Rune Dahl Fitjar and Andrés Rodríguez-Pose


It has often been argued that ‘there is something in the air’ which makes firms in high-density environments – such as cities or clusters – more innovative. The co-location of firms facilitates the emergence of serendipity and casual encounters which promote innovation in firms. We assess this hypothesis using data from a survey of Norwegian firms engaged in innovation partnerships. The results indicate that there may be ‘much less in the air’ than is generally assumed in the literature. The relationships conducive to innovation by Norwegian firms emerged as a consequence of purpose-built searches and had little to do with chance, serendipity, or ‘being there’.

July 15, 2015

# 15.23 Institutions and the Entrepreneurial Discovery Process for Smart Specialization

Andrés Rodríguez-Pose and Callum Wilkie


Smart specialization approaches to regional innovation policies have attracted, and in all likelihood will continue to attract, considerable attention. With this attention has come significant interest in one of the approach’s defining features: the ‘entrepreneurial discovery process’ (EDP). While this interest has yielded substantial progress in the development of a comprehensive collective understanding of the EDP, several important, even vital, aspects of the EDP remain ‘under-‘ or even ‘unaddressed’. This essay aims to fill what we consider to be two prominent gaps in the aforementioned collective understanding by, first, identifying the actors who are responsible for the EDP, investigating their respective roles, and exploring how they should be engaged, and, second, by dissecting the relationship between the EDP and the institutional context within which it occurs recognizing that institutions can exercise tremendous influence on the effectiveness and outcomes of the EDP. Four prominent conclusions emerge from this exercise – each of which is made explicit in the final section of the paper – that will hopefully contribute to the more effective implementation and execution of the EDP across diverse socioeconomic and institutional contexts.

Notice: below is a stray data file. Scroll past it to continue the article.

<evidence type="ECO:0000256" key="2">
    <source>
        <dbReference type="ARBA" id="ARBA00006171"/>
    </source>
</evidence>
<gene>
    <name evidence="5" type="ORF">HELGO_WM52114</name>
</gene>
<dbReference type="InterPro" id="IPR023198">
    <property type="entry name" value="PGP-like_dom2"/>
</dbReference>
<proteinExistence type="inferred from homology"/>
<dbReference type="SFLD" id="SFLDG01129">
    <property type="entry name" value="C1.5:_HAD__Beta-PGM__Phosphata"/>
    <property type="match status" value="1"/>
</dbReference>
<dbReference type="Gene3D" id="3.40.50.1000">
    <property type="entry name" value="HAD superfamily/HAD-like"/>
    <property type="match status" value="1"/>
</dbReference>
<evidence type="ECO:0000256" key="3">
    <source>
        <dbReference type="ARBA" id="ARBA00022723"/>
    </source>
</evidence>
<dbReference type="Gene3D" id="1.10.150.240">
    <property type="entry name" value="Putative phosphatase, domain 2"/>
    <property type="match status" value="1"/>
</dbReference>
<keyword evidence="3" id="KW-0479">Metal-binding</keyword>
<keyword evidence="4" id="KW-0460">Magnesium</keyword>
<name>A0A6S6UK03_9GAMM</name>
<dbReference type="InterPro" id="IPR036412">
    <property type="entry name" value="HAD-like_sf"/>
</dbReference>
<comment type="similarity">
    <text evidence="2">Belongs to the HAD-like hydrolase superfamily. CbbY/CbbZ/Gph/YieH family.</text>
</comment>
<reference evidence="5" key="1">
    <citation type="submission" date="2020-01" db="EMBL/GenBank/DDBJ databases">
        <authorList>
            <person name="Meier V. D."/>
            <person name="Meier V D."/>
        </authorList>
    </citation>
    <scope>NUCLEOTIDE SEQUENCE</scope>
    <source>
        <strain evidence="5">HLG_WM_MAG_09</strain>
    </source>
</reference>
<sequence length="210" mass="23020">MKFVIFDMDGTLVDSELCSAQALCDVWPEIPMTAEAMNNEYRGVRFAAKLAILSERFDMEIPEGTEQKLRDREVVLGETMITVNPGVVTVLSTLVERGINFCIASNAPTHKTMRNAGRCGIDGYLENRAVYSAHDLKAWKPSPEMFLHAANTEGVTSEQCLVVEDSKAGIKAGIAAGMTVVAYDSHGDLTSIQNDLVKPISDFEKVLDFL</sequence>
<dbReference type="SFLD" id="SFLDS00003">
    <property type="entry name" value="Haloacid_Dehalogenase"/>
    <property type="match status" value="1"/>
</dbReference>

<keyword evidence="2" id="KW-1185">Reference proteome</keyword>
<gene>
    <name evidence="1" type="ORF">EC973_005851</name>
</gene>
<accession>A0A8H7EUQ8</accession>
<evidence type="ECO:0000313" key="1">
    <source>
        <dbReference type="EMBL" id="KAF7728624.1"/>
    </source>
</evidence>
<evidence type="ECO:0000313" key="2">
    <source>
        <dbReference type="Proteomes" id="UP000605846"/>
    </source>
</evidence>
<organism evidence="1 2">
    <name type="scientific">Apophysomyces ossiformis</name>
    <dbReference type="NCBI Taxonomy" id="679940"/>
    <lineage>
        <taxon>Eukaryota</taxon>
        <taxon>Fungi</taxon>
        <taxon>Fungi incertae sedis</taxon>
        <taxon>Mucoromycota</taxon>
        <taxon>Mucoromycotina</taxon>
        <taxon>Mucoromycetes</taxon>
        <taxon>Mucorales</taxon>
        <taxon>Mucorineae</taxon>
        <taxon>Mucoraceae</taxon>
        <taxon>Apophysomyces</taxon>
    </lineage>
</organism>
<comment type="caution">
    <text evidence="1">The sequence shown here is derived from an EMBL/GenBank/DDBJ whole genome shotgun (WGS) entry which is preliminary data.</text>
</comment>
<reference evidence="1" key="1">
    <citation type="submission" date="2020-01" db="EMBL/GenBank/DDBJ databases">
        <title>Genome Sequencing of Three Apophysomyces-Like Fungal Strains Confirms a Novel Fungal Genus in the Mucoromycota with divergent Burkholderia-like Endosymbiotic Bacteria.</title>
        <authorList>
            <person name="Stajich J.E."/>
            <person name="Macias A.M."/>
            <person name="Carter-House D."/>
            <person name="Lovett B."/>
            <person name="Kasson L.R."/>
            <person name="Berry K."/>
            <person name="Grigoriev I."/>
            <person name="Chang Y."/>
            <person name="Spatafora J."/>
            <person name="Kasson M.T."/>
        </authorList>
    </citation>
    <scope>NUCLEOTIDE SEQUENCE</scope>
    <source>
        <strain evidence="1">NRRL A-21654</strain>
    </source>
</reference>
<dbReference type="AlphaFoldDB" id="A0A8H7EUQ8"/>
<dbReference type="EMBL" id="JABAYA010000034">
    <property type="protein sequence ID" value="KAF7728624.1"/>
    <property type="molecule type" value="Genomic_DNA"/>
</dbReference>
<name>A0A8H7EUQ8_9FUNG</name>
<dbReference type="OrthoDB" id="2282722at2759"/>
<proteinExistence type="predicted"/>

June 9, 2015

# 15.19 Cross-specialization: A New Perspective on Industry Policy

Filed under: 2015 — Tags: , , , , — mattehartog @ 9:56 am

Matthijs J. Janssen